You’re Expecting Too Much Out of Boston Dynamics’ Robots

AMY LOMBARD

At the WIRED25 festival in San Francisco Sunday evening, Boston Dynamics’ SpotMini robot got onstage and did what no other quadruped robot has done before: It danced the running man like it was born to. It was a bit more, well, robotic than a human, but it illustrated just how far Spot has come: Twenty-five years into both WIRED’s and Boston Dynamics’ lives, robots have finally grown sophisticated enough to dance through our world. And a lot more than that, of course.

As impressive as Spot’s new moves are, they came paired with frank talk from Boston Dynamics boss Marc Raibert, who spoke with WIRED editor in chief Nicholas Thompson about the capabilities, aspirations, and futures of both Spot and the humanoid robot Atlas.

You might have seen the video a few days ago of Atlas doing parkour, bounding up a multi-leveled structure with ease. While the performance seemed effortless, it took over 20 attempts. “In our videos we typically show the very best behavior,” Raibert said. “It’s not the average behavior or the typical behavior. And we think of it as an aspirational target for what the robots do.”

This sets up an interesting tension. Whenever Boston Dynamics releases a video of its robots opening doors or doing backflips, the internet has a collective heart attack. (Raibert himself helps edit those videos, by the way.) The machines move with a stunning, perhaps haunting animality, prompting the inevitable articles about the machines taking over the world.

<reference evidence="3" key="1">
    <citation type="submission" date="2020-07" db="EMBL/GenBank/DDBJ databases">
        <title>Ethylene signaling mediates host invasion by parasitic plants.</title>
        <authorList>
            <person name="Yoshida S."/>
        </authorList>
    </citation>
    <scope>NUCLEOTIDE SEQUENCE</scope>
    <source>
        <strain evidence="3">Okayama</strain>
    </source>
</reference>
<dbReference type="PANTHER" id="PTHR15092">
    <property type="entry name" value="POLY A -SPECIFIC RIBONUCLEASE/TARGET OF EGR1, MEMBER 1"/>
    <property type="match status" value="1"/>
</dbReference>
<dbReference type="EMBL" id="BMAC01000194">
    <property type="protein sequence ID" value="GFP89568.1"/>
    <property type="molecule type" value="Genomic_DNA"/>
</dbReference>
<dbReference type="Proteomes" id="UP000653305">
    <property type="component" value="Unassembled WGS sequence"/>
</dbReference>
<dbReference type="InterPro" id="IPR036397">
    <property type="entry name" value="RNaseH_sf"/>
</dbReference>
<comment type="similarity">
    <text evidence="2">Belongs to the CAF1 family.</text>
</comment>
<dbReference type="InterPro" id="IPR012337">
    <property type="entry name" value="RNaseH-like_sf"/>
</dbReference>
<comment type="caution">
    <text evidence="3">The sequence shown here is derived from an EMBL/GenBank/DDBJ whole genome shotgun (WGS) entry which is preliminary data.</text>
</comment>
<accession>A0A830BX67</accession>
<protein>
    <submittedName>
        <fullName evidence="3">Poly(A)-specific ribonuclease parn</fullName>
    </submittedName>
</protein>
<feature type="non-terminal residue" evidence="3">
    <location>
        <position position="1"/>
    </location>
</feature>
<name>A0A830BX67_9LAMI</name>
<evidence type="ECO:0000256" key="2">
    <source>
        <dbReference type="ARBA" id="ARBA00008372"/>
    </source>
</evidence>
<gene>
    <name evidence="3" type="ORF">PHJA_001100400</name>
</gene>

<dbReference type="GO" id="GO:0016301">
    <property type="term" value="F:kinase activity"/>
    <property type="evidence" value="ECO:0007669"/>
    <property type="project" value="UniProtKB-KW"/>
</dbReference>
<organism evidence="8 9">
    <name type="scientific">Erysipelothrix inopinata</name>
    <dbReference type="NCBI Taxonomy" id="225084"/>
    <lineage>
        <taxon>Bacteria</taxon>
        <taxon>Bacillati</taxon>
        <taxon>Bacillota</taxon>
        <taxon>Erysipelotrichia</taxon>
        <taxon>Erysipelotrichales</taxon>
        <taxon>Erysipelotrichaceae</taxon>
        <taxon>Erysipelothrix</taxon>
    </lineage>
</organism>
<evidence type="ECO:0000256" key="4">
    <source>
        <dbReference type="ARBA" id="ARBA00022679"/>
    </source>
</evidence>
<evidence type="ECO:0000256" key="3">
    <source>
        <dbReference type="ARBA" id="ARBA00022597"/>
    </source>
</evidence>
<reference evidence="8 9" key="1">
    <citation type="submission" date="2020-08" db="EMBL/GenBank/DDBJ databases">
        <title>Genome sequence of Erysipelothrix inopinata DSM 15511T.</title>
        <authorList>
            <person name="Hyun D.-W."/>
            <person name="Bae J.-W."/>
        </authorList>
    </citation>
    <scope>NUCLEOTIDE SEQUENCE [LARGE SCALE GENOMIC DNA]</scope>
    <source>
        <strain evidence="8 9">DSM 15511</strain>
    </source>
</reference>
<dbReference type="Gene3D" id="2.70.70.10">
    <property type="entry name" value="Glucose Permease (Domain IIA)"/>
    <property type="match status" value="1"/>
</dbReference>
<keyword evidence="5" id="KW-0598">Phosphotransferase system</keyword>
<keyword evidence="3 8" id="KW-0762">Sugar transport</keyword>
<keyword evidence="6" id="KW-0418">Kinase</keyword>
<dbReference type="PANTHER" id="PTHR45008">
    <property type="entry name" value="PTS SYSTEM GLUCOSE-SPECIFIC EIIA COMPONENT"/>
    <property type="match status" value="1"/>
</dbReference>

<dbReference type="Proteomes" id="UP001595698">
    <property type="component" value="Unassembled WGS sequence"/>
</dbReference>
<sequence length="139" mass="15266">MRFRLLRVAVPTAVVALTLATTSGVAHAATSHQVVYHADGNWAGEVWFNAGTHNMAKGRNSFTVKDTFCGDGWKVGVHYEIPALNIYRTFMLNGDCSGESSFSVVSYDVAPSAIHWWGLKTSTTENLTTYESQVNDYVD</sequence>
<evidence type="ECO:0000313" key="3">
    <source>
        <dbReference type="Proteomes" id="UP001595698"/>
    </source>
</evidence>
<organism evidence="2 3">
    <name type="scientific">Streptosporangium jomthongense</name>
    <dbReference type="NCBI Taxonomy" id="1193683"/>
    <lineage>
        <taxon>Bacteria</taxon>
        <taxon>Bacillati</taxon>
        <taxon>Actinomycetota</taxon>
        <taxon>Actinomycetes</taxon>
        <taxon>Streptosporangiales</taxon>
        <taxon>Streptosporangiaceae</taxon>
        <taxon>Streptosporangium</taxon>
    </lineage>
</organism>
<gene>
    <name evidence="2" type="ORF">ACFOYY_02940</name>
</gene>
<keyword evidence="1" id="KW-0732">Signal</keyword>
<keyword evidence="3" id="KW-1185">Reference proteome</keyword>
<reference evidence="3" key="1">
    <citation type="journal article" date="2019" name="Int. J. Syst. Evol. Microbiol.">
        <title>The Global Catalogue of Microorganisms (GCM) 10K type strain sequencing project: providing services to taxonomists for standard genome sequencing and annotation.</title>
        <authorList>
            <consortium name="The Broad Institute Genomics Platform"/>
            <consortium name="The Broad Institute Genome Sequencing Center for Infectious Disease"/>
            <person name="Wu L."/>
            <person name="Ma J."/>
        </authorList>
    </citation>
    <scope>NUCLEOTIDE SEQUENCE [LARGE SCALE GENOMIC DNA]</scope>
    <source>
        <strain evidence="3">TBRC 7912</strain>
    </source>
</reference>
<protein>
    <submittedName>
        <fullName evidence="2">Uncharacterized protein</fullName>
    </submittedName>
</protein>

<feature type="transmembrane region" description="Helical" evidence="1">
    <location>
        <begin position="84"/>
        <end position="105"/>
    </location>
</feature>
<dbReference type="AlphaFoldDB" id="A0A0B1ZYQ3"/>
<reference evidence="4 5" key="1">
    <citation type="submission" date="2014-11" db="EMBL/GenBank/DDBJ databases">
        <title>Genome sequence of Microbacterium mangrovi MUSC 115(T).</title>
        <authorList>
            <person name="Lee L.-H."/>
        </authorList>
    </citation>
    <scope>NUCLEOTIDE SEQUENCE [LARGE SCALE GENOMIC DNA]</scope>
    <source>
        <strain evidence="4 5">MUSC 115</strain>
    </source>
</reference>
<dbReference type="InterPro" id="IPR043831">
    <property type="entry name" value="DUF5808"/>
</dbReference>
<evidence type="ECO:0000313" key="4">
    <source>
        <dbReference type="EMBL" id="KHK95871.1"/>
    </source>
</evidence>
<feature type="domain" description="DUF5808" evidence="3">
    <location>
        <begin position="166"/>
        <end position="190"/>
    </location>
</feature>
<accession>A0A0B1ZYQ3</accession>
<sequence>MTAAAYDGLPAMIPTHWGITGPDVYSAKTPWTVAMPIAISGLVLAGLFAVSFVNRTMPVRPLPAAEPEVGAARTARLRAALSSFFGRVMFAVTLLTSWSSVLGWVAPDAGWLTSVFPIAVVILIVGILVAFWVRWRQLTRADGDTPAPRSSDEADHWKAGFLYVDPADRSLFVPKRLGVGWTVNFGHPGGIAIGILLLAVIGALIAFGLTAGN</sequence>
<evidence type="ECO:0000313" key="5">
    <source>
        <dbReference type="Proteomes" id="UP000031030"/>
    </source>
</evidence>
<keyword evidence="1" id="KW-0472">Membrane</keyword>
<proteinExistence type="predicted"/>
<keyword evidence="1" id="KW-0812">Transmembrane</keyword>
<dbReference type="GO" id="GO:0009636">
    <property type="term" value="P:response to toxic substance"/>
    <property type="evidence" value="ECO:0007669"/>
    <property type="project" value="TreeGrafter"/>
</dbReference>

In reality, they’re so far away from doing so that it’s more productive to talk about how climate change will destroy the planet long before then. If it takes a robot 20 tries to get through a door and chase you down the street, it’s going to have a tough time catching up.

“Right now robot technology has advanced a lot,” Raibert said, “but it’s still not all the way where we’d like it to be. And so I think our job is to keep push the boundaries, but also find the best possible uses for the technology as we have it.”

To be clear, these machines are amazing. After Spot danced on stage this evening, it ventured out on the street and drew a mob. People lovethis thing, even when it’s just traipsing back and forth, picking up bags and hats with its snake-like arm.

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